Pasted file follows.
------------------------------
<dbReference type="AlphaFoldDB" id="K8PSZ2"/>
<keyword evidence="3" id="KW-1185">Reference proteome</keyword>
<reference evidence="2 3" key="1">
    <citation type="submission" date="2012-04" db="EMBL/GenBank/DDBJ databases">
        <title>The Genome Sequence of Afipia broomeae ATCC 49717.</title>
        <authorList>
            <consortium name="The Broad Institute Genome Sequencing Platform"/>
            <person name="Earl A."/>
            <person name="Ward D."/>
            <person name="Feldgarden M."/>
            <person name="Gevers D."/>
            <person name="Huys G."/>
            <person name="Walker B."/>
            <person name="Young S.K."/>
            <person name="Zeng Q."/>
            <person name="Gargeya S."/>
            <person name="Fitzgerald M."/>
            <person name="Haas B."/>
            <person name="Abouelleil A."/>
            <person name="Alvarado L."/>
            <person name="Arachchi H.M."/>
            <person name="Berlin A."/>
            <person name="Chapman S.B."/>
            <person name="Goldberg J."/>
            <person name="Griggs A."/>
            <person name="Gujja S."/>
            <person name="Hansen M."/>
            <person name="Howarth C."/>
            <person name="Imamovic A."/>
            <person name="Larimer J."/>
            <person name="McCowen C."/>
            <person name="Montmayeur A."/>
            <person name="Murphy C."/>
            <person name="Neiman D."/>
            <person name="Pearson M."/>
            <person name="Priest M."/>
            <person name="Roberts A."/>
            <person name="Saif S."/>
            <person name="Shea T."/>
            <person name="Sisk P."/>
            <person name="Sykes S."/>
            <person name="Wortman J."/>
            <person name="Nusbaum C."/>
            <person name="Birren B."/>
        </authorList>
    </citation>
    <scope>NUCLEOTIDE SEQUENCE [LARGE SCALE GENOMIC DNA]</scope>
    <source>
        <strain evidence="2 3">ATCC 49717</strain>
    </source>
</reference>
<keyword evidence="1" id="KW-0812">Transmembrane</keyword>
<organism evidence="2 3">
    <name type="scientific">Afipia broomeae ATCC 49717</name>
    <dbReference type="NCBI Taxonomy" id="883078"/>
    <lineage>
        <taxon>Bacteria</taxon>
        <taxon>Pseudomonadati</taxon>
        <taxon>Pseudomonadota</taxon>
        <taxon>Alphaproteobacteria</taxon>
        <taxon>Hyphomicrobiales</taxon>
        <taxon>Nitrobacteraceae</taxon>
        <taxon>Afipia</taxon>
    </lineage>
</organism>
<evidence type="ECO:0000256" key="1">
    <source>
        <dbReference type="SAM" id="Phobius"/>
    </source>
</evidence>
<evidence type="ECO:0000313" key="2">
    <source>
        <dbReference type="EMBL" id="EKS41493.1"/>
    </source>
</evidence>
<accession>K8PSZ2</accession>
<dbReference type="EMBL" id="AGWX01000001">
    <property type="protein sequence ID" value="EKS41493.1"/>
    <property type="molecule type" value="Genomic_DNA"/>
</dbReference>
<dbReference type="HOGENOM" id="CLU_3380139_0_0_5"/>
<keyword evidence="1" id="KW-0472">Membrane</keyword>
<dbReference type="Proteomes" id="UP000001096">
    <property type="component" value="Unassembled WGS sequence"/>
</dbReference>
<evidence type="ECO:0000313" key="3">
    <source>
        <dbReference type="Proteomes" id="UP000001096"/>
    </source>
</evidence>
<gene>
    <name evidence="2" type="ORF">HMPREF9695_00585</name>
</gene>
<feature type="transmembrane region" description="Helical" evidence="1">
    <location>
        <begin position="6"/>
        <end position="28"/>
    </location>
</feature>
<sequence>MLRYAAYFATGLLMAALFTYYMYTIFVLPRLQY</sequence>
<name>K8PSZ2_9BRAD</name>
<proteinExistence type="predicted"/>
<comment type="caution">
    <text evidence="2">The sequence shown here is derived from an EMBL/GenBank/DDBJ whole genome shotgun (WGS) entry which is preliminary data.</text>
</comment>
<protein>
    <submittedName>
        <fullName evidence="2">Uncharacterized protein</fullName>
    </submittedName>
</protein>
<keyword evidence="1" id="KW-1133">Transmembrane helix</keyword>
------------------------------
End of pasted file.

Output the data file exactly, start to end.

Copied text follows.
<dbReference type="AlphaFoldDB" id="K8PSZ2"/>
<keyword evidence="3" id="KW-1185">Reference proteome</keyword>
<reference evidence="2 3" key="1">
    <citation type="submission" date="2012-04" db="EMBL/GenBank/DDBJ databases">
        <title>The Genome Sequence of Afipia broomeae ATCC 49717.</title>
        <authorList>
            <consortium name="The Broad Institute Genome Sequencing Platform"/>
            <person name="Earl A."/>
            <person name="Ward D."/>
            <person name="Feldgarden M."/>
            <person name="Gevers D."/>
            <person name="Huys G."/>
            <person name="Walker B."/>
            <person name="Young S.K."/>
            <person name="Zeng Q."/>
            <person name="Gargeya S."/>
            <person name="Fitzgerald M."/>
            <person name="Haas B."/>
            <person name="Abouelleil A."/>
            <person name="Alvarado L."/>
            <person name="Arachchi H.M."/>
            <person name="Berlin A."/>
            <person name="Chapman S.B."/>
            <person name="Goldberg J."/>
            <person name="Griggs A."/>
            <person name="Gujja S."/>
            <person name="Hansen M."/>
            <person name="Howarth C."/>
            <person name="Imamovic A."/>
            <person name="Larimer J."/>
            <person name="McCowen C."/>
            <person name="Montmayeur A."/>
            <person name="Murphy C."/>
            <person name="Neiman D."/>
            <person name="Pearson M."/>
            <person name="Priest M."/>
            <person name="Roberts A."/>
            <person name="Saif S."/>
            <person name="Shea T."/>
            <person name="Sisk P."/>
            <person name="Sykes S."/>
            <person name="Wortman J."/>
            <person name="Nusbaum C."/>
            <person name="Birren B."/>
        </authorList>
    </citation>
    <scope>NUCLEOTIDE SEQUENCE [LARGE SCALE GENOMIC DNA]</scope>
    <source>
        <strain evidence="2 3">ATCC 49717</strain>
    </source>
</reference>
<keyword evidence="1" id="KW-0812">Transmembrane</keyword>
<organism evidence="2 3">
    <name type="scientific">Afipia broomeae ATCC 49717</name>
    <dbReference type="NCBI Taxonomy" id="883078"/>
    <lineage>
        <taxon>Bacteria</taxon>
        <taxon>Pseudomonadati</taxon>
        <taxon>Pseudomonadota</taxon>
        <taxon>Alphaproteobacteria</taxon>
        <taxon>Hyphomicrobiales</taxon>
        <taxon>Nitrobacteraceae</taxon>
        <taxon>Afipia</taxon>
    </lineage>
</organism>
<evidence type="ECO:0000256" key="1">
    <source>
        <dbReference type="SAM" id="Phobius"/>
    </source>
</evidence>
<evidence type="ECO:0000313" key="2">
    <source>
        <dbReference type="EMBL" id="EKS41493.1"/>
    </source>
</evidence>
<accession>K8PSZ2</accession>
<dbReference type="EMBL" id="AGWX01000001">
    <property type="protein sequence ID" value="EKS41493.1"/>
    <property type="molecule type" value="Genomic_DNA"/>
</dbReference>
<dbReference type="HOGENOM" id="CLU_3380139_0_0_5"/>
<keyword evidence="1" id="KW-0472">Membrane</keyword>
<dbReference type="Proteomes" id="UP000001096">
    <property type="component" value="Unassembled WGS sequence"/>
</dbReference>
<evidence type="ECO:0000313" key="3">
    <source>
        <dbReference type="Proteomes" id="UP000001096"/>
    </source>
</evidence>
<gene>
    <name evidence="2" type="ORF">HMPREF9695_00585</name>
</gene>
<feature type="transmembrane region" description="Helical" evidence="1">
    <location>
        <begin position="6"/>
        <end position="28"/>
    </location>
</feature>
<sequence>MLRYAAYFATGLLMAALFTYYMYTIFVLPRLQY</sequence>
<name>K8PSZ2_9BRAD</name>
<proteinExistence type="predicted"/>
<comment type="caution">
    <text evidence="2">The sequence shown here is derived from an EMBL/GenBank/DDBJ whole genome shotgun (WGS) entry which is preliminary data.</text>
</comment>
<protein>
    <submittedName>
        <fullName evidence="2">Uncharacterized protein</fullName>
    </submittedName>
</protein>
<keyword evidence="1" id="KW-1133">Transmembrane helix</keyword>